Ever see the movie where the photographer is trying to take a family photo and the kid is doing everything he can, short of starting World War III, to keep that photo from being taken? Every tantrum in the world ever taken is captured in that one scene. Very funny, yes. But the truth is, photographing children is not an easy task for several reasons.
For starters, kids have a very short attention span. To get them to sit still for even a minute is like asking for a miracle. Fidgeting is like a way of life for kids. Bill Cosby used to have a blast doing comic bits about the brother and sister who couldn't stop touching each other and were always getting into some kind of trouble. Sit still? Not a chance.
Aside from that, children don't take direction very well even if they aren't restless. To say to a child, "turn your head slightly to the left" is like asking him to do advanced calculus. It isn't going to happen. Either the kid is going to move his head so little that it won't have made a difference or he'll turn his head half way around. "A little to the left" is a foreign concept to children.
So what is a photographer to do, especially if his assignment is to take photos of a church directory, or maybe of kids in school? Well, there are a few tricks he can use that will actually produce very good results. However, these tricks aren't going to work without one very key ingredient and this is the hardest thing to be able to do because you either have it or you don't.
The number one key to being able to photograph a child is to be able to relate to the child one on one. You have to have the kind of personality that either mesmerizes the child or at least makes him feel enough at ease with you that he or she can follow simple instructions. Unfortunately, some photographers have the personality of a fig leaf and there is just nothing you can do about it. These people probably shouldn't be photographing kids at all. But if you do have a bubbling personality, use it. Make the kid laugh and feel at home.
If, however, you're not exactly personality plus, there are some things you can do to get the kid's attention. One of the oldest and most effective tricks in the book is to bring along objects with you that the child can either play with or look at.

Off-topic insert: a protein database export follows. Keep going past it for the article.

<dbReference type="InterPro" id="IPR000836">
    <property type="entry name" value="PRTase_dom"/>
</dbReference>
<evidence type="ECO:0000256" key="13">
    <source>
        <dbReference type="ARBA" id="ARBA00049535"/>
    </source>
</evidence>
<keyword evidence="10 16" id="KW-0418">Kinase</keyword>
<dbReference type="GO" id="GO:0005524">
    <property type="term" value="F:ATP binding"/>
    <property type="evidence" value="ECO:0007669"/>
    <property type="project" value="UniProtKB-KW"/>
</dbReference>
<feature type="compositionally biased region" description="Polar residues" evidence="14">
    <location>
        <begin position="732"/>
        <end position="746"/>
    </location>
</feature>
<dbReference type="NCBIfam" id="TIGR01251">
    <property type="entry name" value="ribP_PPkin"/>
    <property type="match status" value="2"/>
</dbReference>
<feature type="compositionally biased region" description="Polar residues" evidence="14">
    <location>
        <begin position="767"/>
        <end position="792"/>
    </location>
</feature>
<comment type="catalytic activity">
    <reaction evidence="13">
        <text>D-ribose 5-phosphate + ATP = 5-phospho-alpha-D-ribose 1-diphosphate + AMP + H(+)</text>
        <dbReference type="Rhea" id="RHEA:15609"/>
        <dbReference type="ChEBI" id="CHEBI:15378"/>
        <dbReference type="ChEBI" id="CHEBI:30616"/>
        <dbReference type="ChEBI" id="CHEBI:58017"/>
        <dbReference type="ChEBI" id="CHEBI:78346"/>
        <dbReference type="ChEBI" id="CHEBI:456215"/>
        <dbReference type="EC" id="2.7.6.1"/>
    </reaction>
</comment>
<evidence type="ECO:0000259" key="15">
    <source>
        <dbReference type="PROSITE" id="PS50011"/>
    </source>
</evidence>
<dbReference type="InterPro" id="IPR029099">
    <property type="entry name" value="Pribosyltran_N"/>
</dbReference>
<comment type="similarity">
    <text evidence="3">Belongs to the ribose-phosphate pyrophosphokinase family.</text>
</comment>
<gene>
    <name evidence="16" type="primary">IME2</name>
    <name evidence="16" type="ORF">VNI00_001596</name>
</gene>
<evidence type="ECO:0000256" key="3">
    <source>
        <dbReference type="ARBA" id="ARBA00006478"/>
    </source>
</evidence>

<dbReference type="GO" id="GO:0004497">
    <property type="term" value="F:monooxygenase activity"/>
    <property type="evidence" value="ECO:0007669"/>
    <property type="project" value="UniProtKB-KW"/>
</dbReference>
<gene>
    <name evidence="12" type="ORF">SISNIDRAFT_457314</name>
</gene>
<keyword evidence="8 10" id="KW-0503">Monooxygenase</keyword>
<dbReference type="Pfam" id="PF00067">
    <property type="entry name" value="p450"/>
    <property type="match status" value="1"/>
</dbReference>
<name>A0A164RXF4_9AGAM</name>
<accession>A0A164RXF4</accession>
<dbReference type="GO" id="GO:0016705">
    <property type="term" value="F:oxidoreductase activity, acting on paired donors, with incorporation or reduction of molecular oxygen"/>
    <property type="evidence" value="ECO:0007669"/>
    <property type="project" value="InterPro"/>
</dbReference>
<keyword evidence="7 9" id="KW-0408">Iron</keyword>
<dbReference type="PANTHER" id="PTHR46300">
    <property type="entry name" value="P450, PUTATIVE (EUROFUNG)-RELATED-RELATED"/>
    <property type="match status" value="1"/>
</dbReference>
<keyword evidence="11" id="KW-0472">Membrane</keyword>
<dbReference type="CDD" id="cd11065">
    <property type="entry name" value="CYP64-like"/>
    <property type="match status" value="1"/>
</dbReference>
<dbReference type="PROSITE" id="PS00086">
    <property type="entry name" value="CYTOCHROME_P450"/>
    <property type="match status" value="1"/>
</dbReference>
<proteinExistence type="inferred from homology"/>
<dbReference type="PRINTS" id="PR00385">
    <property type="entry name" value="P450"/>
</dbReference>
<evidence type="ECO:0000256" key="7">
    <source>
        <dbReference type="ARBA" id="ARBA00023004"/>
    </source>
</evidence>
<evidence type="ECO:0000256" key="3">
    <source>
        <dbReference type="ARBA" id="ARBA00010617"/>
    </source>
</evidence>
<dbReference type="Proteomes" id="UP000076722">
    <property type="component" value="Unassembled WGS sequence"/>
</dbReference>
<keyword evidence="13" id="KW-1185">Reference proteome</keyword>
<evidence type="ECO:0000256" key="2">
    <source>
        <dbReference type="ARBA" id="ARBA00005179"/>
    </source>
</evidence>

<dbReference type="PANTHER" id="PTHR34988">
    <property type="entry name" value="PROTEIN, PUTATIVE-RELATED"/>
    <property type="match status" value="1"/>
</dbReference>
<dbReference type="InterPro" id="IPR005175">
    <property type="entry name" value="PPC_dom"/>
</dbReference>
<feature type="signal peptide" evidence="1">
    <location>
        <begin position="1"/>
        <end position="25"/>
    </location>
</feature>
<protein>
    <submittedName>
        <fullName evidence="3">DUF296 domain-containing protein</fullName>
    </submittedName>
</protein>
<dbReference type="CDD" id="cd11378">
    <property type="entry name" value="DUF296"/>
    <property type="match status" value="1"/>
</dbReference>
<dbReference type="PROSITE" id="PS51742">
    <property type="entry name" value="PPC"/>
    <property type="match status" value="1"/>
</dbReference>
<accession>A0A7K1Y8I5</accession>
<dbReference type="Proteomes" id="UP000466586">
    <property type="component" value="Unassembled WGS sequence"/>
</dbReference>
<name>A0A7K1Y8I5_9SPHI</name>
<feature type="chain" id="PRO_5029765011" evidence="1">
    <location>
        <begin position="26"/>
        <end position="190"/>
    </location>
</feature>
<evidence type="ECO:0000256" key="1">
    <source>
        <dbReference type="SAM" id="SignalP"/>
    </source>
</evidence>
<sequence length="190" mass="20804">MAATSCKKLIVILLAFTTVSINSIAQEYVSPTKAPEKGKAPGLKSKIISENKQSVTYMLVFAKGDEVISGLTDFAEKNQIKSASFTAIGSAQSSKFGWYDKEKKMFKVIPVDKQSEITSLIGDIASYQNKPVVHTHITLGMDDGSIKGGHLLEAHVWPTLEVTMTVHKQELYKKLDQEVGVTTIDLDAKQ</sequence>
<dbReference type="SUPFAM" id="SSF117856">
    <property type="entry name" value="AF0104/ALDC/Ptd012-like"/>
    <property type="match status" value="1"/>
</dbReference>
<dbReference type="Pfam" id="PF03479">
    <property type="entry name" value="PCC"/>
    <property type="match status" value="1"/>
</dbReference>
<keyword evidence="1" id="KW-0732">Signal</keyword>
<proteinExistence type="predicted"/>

For example, if you want to get the child to tilt his head and look in a certain direction, the easiest way to do this is to hold up an object. It doesn't have to be anything fancy, but the more colorful the better. All you need to do is hold the object up in the direction you want the child to look. So let's say you want him to move his head slightly to his right. What you do is hold the object in your left hand and move it to your left to the point where you want the child to look. Then simply tell him to look at the object, using the object's name. So if you're holding up a small brown bear, tell the child to look at the brown bear. Also, smile when you do this. Eventually the child's head will be in the exact position where you want it so you can take the photo.
Another thing you can do, in the case of a child who won't sit still, is to give him something to play with. While he's looking at the object, simply call his name or do something to get his attention and as soon as he looks up you can take the photo. Yes, you have to be fast. But with a lot of practice you'll get real good at this.
Your Independent guide to Photography
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